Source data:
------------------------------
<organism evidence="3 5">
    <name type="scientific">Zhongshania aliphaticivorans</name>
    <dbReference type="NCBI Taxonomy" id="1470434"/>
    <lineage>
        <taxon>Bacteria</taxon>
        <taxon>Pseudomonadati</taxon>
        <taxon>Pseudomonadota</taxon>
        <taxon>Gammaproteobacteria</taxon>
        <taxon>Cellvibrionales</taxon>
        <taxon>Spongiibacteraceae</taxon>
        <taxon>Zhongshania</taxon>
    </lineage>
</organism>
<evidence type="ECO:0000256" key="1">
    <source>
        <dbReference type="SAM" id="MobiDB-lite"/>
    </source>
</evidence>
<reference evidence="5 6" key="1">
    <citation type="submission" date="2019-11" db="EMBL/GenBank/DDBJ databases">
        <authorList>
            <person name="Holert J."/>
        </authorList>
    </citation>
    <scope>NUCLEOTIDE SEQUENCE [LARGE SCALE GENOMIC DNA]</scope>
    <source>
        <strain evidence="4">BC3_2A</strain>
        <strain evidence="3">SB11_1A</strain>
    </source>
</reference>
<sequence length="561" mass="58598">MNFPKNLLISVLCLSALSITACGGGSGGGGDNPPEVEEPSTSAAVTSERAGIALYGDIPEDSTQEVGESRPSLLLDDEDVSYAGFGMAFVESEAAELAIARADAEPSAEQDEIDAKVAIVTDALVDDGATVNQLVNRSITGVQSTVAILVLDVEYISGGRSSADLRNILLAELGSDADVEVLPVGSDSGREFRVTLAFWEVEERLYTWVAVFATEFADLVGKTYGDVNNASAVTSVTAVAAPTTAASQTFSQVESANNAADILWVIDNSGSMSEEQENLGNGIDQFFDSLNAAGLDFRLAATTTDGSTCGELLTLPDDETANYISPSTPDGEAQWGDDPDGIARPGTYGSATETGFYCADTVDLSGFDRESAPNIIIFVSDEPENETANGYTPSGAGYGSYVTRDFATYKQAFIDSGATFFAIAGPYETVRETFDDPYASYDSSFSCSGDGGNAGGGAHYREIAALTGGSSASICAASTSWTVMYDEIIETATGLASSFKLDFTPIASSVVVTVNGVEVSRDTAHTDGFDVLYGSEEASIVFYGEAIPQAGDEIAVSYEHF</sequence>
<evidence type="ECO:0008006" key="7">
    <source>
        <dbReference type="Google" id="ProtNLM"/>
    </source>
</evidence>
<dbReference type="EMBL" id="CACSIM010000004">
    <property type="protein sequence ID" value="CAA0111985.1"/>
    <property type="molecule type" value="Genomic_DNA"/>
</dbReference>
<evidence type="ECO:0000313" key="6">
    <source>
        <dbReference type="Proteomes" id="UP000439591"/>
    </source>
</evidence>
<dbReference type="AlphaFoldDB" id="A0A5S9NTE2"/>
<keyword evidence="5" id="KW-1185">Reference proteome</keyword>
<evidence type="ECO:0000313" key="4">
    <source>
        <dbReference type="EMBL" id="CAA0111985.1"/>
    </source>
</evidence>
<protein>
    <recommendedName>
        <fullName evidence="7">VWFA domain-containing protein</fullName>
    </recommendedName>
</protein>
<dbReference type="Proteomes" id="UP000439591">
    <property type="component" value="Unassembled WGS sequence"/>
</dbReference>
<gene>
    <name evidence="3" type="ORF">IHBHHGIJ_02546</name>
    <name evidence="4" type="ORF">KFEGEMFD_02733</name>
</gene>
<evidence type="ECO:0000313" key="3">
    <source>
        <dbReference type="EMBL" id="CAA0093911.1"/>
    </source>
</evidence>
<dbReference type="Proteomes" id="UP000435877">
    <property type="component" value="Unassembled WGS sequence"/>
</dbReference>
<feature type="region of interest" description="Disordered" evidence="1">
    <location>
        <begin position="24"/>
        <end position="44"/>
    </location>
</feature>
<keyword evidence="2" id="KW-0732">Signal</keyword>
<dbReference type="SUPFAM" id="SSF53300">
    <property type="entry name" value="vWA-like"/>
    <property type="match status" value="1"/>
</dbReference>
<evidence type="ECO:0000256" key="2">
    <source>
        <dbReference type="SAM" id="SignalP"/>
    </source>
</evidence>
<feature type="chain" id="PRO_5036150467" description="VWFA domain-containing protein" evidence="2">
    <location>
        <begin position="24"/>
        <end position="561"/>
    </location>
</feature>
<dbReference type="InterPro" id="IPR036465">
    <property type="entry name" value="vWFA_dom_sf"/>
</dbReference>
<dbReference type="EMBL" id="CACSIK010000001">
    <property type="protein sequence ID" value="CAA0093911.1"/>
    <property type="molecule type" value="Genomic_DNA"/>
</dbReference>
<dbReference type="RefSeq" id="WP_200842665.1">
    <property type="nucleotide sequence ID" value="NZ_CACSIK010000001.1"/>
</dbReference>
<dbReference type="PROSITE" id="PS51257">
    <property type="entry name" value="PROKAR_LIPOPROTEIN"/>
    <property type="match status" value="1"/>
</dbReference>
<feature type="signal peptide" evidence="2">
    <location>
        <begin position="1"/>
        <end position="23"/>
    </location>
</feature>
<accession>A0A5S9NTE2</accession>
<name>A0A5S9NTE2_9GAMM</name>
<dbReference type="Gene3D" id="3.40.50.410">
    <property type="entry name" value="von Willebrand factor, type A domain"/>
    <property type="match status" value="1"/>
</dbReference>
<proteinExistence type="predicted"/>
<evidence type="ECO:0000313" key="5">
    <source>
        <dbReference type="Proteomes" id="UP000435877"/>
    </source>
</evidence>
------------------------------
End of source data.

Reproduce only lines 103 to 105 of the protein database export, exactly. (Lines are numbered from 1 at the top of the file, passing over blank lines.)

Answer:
    <property type="nucleotide sequence ID" value="NZ_CACSIK010000001.1"/>
</dbReference>
<dbReference type="PROSITE" id="PS51257">